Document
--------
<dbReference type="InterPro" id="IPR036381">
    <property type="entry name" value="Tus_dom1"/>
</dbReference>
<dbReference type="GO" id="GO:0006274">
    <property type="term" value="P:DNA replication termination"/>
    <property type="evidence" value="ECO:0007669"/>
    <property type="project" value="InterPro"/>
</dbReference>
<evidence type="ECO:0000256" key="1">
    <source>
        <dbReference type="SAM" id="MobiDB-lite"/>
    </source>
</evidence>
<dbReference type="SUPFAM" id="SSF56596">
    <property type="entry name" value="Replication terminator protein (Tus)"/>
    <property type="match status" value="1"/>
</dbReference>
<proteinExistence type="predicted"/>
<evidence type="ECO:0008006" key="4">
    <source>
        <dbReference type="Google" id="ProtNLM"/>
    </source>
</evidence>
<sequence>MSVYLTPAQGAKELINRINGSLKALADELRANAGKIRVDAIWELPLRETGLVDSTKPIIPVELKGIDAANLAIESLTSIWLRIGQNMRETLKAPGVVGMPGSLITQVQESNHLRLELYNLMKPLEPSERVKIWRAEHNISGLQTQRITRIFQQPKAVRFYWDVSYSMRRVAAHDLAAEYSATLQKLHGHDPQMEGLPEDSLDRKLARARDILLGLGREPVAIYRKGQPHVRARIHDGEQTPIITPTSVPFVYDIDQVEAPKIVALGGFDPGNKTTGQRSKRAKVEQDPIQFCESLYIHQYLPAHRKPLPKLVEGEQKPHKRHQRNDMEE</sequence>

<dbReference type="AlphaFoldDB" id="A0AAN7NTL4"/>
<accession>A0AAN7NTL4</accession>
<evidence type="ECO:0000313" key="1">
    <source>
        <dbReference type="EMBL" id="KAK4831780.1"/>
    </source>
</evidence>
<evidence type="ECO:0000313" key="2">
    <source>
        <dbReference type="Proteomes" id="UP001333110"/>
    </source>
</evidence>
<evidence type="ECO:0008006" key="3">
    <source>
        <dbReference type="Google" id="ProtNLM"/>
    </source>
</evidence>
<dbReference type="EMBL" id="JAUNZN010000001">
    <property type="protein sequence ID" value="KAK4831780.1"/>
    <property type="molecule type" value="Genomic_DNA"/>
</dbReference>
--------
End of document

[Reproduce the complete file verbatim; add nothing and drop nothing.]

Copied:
<dbReference type="InterPro" id="IPR036381">
    <property type="entry name" value="Tus_dom1"/>
</dbReference>
<dbReference type="GO" id="GO:0006274">
    <property type="term" value="P:DNA replication termination"/>
    <property type="evidence" value="ECO:0007669"/>
    <property type="project" value="InterPro"/>
</dbReference>
<evidence type="ECO:0000256" key="1">
    <source>
        <dbReference type="SAM" id="MobiDB-lite"/>
    </source>
</evidence>
<dbReference type="SUPFAM" id="SSF56596">
    <property type="entry name" value="Replication terminator protein (Tus)"/>
    <property type="match status" value="1"/>
</dbReference>
<proteinExistence type="predicted"/>
<evidence type="ECO:0008006" key="4">
    <source>
        <dbReference type="Google" id="ProtNLM"/>
    </source>
</evidence>
<sequence>MSVYLTPAQGAKELINRINGSLKALADELRANAGKIRVDAIWELPLRETGLVDSTKPIIPVELKGIDAANLAIESLTSIWLRIGQNMRETLKAPGVVGMPGSLITQVQESNHLRLELYNLMKPLEPSERVKIWRAEHNISGLQTQRITRIFQQPKAVRFYWDVSYSMRRVAAHDLAAEYSATLQKLHGHDPQMEGLPEDSLDRKLARARDILLGLGREPVAIYRKGQPHVRARIHDGEQTPIITPTSVPFVYDIDQVEAPKIVALGGFDPGNKTTGQRSKRAKVEQDPIQFCESLYIHQYLPAHRKPLPKLVEGEQKPHKRHQRNDMEE</sequence>

<dbReference type="AlphaFoldDB" id="A0AAN7NTL4"/>
<accession>A0AAN7NTL4</accession>
<evidence type="ECO:0000313" key="1">
    <source>
        <dbReference type="EMBL" id="KAK4831780.1"/>
    </source>
</evidence>
<evidence type="ECO:0000313" key="2">
    <source>
        <dbReference type="Proteomes" id="UP001333110"/>
    </source>
</evidence>
<evidence type="ECO:0008006" key="3">
    <source>
        <dbReference type="Google" id="ProtNLM"/>
    </source>
</evidence>
<dbReference type="EMBL" id="JAUNZN010000001">
    <property type="protein sequence ID" value="KAK4831780.1"/>
    <property type="molecule type" value="Genomic_DNA"/>
</dbReference>